Several lawmakers at the hearing said they supported the legislation, introduced last month by House Judiciary Committee Chairman Lamar Smith (R-Tex.), which was originally aimed at shutting down foreign sites that posted intellectual property created by U.S. firms.
But critics say it goes too far.
Internet giants including Yahoo, Google, Facebook and the Consumer Electronics Association have joined forces to oppose the legislation, which they say would give the government too much power to shut down Web sites accused of pirating or counterfeiting content.
“Inexplicably, and almost overnight, SOPA has morphed into a full-on assault against lawful U.S. Internet companies,” said Markham C. Erickson, executive director of NetCoalition, a group representing Web firms and public interest groups opposed to the law.
Supporting the bill is a powerful group of lobbies interested in protecting intellectual property, including the Motion Picture Association of America, pharmaceuticals makers, media firms and the U.S. Chamber of Commerce.
“Fundamentally, this is about jobs,” said Michael O’Leary, who represented the Motion Picture Association of America at a hearing Wednesday.
The Chamber estimates that Hollywood studios, record labels and publishing houses lose $135 billion in revenue each year from piracy and counterfeiting.
The internet piracy bill has pitted many recording and motion picture companies against tech giants like Google, but what would SOPA mean for the individual artist? As Maura Judkis explained:
The bill is a mixed bag for artists and musicians — especially for amateurs.
SOPA protects artists’ intellectual property, enabling them to pursue a profit — which, in the case of record labels and movie companies, cuts off consumers’ paths to free downloads, and pushes them toward purchasing the work.
But the types of content that would be prohibited under SOPA would also include amateur remix works, like YouTube covers of songs or mash-ups of movies. These works would be considered copyright violations, and not only could the creator of the work be legally vulnerable, but also could the host of the content.
However, these remixed works aren’t a commercial replacement for the originals. Hearing adorable Sophia Grace Brownlee sing Nicki Minaj’s ”Super Bass” isn’t necessarily going to keep a listener from purchasing the single on iTunes — in fact, it might introduce the song to an entirely new group of listeners. Viral videos often help an artist’s career more than than they hurt it. It’s a topic that Harvard professor Lawrence Lessig addresses at length in his book “Remix,” in which he argues that we must restore a copyright law that leaves “amateur creativity” free from regulation.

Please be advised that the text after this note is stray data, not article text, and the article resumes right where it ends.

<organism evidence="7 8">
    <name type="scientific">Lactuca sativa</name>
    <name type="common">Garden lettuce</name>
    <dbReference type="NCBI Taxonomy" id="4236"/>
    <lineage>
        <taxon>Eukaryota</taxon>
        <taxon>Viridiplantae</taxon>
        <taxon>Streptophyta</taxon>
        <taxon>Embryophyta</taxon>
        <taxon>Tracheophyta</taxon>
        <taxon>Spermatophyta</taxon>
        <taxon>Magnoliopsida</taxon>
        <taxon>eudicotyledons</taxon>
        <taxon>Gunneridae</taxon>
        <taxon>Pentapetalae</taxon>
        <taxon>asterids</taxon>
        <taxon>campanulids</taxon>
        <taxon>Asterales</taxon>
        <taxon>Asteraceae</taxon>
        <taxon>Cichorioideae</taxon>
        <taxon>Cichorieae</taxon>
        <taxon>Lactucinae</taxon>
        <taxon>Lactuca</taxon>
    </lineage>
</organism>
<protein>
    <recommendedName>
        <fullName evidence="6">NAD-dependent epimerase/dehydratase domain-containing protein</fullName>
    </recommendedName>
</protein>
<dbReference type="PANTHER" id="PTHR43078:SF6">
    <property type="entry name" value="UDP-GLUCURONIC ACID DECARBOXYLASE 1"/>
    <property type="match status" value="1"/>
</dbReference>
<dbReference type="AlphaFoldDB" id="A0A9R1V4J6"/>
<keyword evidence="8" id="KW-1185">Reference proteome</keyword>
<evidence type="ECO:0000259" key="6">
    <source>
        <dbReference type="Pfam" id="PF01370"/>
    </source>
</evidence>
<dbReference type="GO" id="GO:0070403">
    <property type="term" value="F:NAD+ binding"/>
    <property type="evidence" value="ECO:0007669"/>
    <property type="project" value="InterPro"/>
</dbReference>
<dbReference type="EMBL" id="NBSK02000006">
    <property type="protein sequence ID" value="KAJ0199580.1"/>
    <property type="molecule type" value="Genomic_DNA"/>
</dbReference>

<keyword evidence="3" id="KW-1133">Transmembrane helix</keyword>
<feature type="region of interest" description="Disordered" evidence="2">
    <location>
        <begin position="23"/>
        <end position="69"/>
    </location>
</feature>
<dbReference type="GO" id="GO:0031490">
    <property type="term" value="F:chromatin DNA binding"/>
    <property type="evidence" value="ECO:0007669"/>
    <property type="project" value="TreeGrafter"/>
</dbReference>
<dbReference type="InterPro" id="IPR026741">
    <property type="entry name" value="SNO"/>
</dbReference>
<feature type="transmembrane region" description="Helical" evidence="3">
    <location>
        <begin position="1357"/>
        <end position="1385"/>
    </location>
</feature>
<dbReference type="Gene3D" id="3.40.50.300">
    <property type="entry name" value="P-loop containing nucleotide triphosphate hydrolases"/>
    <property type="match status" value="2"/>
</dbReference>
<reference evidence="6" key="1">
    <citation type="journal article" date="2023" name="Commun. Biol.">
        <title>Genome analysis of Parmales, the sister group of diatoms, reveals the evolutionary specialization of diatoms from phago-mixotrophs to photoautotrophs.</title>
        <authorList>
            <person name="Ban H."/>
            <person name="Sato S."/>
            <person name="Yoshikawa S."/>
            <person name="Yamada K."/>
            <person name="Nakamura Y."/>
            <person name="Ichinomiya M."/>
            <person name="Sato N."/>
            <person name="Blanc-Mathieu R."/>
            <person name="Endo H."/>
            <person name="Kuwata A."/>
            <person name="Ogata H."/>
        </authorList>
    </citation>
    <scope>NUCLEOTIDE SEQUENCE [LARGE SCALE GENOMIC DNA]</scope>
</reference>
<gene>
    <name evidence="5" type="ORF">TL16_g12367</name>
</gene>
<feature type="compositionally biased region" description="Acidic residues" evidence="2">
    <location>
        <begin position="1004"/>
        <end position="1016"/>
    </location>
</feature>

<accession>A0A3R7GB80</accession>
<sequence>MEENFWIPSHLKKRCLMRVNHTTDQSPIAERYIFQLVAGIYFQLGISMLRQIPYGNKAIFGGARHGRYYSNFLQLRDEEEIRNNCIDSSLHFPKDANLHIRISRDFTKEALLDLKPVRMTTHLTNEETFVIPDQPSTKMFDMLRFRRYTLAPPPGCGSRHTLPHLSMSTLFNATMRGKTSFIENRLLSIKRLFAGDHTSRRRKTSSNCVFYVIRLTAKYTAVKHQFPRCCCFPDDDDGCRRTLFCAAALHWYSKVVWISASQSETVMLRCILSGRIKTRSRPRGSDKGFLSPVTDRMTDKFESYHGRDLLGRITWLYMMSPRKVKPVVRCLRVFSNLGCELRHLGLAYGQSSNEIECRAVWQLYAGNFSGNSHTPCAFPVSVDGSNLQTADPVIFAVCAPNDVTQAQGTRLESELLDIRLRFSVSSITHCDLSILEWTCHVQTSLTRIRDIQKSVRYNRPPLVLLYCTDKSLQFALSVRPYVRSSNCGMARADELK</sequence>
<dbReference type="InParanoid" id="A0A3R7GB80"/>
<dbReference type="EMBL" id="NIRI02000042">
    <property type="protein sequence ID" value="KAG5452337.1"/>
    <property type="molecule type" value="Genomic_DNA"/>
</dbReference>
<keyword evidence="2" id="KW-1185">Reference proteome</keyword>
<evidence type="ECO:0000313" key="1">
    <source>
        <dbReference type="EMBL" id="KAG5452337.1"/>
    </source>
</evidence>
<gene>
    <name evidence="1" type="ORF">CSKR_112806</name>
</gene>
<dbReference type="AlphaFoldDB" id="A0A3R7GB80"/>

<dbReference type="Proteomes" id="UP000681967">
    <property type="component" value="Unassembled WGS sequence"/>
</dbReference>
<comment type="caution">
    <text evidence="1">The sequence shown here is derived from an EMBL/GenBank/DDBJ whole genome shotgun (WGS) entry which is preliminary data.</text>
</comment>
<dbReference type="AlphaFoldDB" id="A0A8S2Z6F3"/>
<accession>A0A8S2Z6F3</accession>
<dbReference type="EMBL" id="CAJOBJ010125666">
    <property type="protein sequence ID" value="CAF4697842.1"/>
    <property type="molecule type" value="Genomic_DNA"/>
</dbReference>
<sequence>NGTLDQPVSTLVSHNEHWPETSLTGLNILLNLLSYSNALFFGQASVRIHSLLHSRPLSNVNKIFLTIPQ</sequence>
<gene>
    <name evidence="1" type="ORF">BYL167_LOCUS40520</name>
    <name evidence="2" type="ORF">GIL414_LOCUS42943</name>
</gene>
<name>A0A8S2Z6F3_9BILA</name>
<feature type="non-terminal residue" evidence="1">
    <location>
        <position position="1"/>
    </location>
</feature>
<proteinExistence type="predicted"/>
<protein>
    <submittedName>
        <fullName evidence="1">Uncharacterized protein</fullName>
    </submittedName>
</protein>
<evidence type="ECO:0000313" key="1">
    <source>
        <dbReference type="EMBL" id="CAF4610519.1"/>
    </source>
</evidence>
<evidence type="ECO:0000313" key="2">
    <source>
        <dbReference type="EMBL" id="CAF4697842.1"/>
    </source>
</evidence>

Lessig’s opponent might be Robert Levine, interviewed on Salon recently for his book “Free Ride: How Digital Parasites Are Destroying the Culture Business and How the Culture Business Can Fight Back.” In the interview, he says the best way to save artists’ jobs is to strengthen copyright laws. “One of the desirable things that copyright laws do is create some kind of market for intellectual property. We’ve had that for 300 years. That should change and it should evolve, but what we’re doing now is we’re dismantling that market.”
For those new to the SOPA debate, Hayley Tsukayama has the five things to know about the internet privacy bill
, here is an excerpt:
Why all the buzz?: The bill is buzzy not only because it has the potential to affect a wide range of industries, but also because it’s got a lot of momentum behind it. Smith has said that he intends to markup the bill by the end of the year.
Despite the controversy, the bill has a great deal of bipartisan support, with 21 members joining Smith in co-sponsoring the legislation.
How does it compare to the Senate’s bill?: The Protect IP Act passed the Senate earlier this year. Sen. Ron Wyden (D-Ore.) placed a hold on the bill, citing concerns about its potential to “muzzle speech and stifle innovation and economic growth.”
SOPA, critics say, goes even further than the Protect IP Act, because it grants the government even broader powers to go after Web sites hosting copyrighted content. Internet openness group Public Knowledge said that “SOPA is significantly worse than its Senate cousin” because it lowers the barriers to who can be considered liable for IP theft, saying that sites that don’t do enough to prevent piracy — such as search engines — can also be held liable for infringement.
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